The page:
When companies like Comcast invest in organizations like Easterseals, the kids we serve benefit in a million little ways. I can’t wait to see how our staff use the 3D printer to make assistive technology – and help our kids to be 100% included and 100% empowered.

Visit to St. Giles in Hobart, Tasmania

by
Sandy Masayko

Have you ever traveled over 10,000 miles, entered a new place and felt like you were at home? That was my experience in January when I visited St. Giles, a branch of Ability First Australia, which is an organization in Australia similar to and affiliated with Easterseals in the US.

My visit came about at the invitation of Occupational Therapist Lisa Melvey of St. Giles, who visited our Yaffe Center when she was on her Easterseals study tour in the fall. Lisa encouraged me to visit when she learned I would be in Australia in January.

Lisa gave me a tour of the modern, light-filled facilities where the agency offers speech, physical and occupational therapy as well as autism, behavioral and social support services, seating and assistive technology to people of all ages and their families. In addition to therapy services the agency has several unique programs, such as “Chat Fit” for adults who use augmentative/alternative communication (AAC). The participants use their communication systems while participating in fitness groups, leisure or community activities and enjoy socializing while honing their use of AAC. Another unique program that is offered by St.Giles is a Toy Library that is open to the community as well as families who are participating in therapeutic services at St. Giles.

Tasmania is a beautiful island state of Australia, located south of the Australian continent, with a climate similar to that of Northern California. About the size of West Virginia, it has over 500,000 inhabitants. Most of the island is rural so providing services in remote places can sometimes be a challenge. St. Giles has 3 main locations and also serves people in their home and community settings. To learn more about St.Giles, visit StGiles.org.au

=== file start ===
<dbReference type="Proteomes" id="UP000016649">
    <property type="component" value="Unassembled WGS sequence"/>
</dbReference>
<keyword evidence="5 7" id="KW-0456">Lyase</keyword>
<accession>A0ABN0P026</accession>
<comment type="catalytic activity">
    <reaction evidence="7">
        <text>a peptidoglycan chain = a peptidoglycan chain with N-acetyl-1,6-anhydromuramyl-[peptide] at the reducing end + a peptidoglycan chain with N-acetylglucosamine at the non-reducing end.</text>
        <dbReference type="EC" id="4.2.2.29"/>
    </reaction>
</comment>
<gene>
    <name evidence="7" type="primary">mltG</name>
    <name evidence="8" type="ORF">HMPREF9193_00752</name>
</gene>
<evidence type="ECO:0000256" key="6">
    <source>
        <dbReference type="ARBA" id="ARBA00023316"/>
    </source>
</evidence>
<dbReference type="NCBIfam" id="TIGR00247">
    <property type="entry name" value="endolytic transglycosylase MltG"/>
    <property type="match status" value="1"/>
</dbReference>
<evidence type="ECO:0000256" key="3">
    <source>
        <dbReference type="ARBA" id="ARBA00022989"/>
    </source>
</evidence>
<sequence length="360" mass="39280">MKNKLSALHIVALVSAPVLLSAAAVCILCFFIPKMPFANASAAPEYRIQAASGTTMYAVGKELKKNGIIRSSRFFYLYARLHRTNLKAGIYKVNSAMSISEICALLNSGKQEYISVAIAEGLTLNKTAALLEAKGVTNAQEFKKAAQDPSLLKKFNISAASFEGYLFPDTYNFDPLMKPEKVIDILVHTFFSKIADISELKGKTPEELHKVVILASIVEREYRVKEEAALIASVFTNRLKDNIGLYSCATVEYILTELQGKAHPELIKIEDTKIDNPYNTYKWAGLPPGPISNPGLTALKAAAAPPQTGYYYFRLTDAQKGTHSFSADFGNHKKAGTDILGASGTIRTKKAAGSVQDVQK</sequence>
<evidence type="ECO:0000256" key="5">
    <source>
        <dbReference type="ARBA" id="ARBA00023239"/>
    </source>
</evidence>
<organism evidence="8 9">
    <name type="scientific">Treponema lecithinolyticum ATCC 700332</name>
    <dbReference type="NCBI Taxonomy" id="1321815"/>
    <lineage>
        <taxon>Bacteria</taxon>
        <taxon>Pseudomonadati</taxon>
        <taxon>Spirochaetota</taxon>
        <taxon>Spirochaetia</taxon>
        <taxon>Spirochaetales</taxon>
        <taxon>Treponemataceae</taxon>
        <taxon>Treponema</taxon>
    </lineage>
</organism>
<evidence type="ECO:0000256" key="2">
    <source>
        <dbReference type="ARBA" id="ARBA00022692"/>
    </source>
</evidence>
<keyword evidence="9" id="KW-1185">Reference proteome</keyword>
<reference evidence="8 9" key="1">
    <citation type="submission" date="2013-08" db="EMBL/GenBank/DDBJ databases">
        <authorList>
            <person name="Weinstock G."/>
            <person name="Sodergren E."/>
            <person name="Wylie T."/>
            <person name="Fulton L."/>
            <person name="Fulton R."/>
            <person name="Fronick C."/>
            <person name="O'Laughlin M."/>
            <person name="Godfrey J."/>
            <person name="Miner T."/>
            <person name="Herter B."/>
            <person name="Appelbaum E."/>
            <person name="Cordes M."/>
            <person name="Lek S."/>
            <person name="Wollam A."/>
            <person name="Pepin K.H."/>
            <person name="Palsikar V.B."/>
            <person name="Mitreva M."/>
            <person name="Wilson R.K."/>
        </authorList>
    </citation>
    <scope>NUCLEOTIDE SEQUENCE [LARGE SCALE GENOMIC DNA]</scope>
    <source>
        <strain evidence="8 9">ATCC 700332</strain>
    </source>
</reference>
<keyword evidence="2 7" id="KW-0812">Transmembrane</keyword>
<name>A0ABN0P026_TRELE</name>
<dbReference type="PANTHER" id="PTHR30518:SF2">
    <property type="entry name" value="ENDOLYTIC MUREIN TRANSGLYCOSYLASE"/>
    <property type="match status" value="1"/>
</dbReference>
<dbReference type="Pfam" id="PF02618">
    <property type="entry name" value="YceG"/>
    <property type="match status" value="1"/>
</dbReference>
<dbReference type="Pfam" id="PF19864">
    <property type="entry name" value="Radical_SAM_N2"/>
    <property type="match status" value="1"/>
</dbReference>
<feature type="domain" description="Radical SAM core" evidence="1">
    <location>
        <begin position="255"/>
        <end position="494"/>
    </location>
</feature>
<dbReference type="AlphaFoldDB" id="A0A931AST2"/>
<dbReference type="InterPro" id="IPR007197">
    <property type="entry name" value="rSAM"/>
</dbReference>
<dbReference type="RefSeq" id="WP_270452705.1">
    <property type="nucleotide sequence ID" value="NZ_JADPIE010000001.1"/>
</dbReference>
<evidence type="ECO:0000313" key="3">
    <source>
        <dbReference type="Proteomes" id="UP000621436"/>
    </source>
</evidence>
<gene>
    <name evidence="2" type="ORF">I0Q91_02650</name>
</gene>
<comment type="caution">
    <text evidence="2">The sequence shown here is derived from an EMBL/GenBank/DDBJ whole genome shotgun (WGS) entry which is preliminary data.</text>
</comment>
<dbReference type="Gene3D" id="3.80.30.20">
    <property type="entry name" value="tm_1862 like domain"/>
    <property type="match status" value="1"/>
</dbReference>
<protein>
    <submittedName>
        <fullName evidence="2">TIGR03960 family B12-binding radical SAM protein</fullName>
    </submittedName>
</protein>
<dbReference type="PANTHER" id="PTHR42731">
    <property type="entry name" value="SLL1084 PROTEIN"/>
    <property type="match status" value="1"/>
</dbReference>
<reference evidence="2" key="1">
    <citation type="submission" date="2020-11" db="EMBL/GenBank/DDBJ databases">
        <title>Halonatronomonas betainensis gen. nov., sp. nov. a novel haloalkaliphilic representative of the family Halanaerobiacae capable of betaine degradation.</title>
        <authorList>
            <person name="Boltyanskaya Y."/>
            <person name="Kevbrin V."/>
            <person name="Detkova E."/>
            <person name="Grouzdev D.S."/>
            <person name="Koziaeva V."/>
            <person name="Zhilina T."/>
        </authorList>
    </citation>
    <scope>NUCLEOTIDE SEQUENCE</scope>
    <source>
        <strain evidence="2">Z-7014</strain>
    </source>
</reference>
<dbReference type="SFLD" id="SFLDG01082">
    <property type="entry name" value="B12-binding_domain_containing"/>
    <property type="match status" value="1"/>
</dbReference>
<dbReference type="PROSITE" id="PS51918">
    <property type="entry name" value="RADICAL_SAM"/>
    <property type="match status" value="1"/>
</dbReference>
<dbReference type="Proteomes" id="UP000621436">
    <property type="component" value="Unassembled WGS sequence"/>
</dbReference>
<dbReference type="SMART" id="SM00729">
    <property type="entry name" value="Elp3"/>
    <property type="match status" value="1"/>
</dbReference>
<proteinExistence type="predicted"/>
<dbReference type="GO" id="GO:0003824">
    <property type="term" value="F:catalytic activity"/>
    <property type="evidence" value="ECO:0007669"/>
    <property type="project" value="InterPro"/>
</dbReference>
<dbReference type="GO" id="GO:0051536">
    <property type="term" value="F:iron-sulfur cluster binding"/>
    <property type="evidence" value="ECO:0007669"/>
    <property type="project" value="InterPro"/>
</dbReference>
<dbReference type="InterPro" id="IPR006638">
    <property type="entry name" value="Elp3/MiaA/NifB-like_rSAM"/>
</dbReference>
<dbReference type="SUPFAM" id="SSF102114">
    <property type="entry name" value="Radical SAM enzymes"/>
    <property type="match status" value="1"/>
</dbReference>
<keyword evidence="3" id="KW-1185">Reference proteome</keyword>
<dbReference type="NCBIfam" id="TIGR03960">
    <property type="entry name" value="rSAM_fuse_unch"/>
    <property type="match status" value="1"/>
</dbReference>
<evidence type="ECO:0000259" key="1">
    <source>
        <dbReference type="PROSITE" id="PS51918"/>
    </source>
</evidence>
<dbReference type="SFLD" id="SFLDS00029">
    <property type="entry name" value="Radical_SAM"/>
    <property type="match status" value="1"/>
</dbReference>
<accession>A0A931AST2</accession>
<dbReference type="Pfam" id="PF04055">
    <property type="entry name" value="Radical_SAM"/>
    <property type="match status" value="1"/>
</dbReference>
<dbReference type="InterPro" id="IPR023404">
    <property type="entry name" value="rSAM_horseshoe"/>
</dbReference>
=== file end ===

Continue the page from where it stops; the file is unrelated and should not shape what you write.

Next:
Visiting St. Giles was a highlight for me when I traveled to Tasmania. With its friendly people, farm fresh foods, beautiful topography and amazing animals, Tasmania is a wonderful place to visit.

OT makes walks a sensory adventure in Bucks!

by Kathryn Wallace

In Bucks County, our Occupational Therapy department organized a workshop to help revamp the hallways and meet the needs of the students. The students in our school take daily walks around the building. These walls will give the students may opportunities to interact with a variety of sensory experiences. We are so excited for them to be mounted! A big THANKS to our wonderful OT Department.

Sharing, Networking & Learning at ATIA 2018

by Sandy Masayko

From presenting sessions to volunteering and networking, Easterseals of SEPA was an active presence at the Assistive Technology Industry Association Annual Conference in Orlando, Florida at the beginning of February.

Joy McGowan, Melissa Spada and Sandy Masayko presented “Eye Gaze Technology: Supporting Preschoolers in Participation, Play and Communication” to a standing-room-only crowd of over 60 people. The audience asked many questions and shared some of their experiences with the technology as well.  Laurie McGowan joined Susan Tachau of the PA AT Foundation and Kirby Smith of SunKirb to share “Smart Home Technology” to a group that included technicians who install this kind of technology as well as therapists and consumers.  Using easily acquired commercial devices has revolutionized home adaptations and has decreased costs significantly.  The presentation was well received.

As a volunteer, Marcia Leinweber assisted presenters in setting up their sessions and attendees in finding the workshops that they wanted to attend.  Sandy and Marcia also attended a workshop to develop the AT program at Easterseals.

Melissa Spada participated in a workshop where she learned to make adapted toys from low cost materials and picture symbols.  She even won a sample toy to bring back to Easterseals!

Networking was an important part of the conference too.  Our team caught up with Mary Elizabeth McCulloch of Project Vive, who shared her latest prototype of a low-cost speech-generating device.  Mary Elizabeth will be visiting Easterseals soon to explore some new switches and to pick up some of our adapted cars that need repair and additional adaptations.  Sandy visited with Lori Binko of LessonPix to hear about her experience of introducing adapted ride-on cars into her inclusive preschool class.  Easterseals of SEPA actually purchased one of the cars for her program several years ago for engineering students at University of Florida to use as a prototype when the students coached us on adapting the ride on cars.  We donated the completed car to Lori’s program, and it was gratifying to learn how the use of the cars increased her students’ abilities to move, socialize and develop cognitive skills.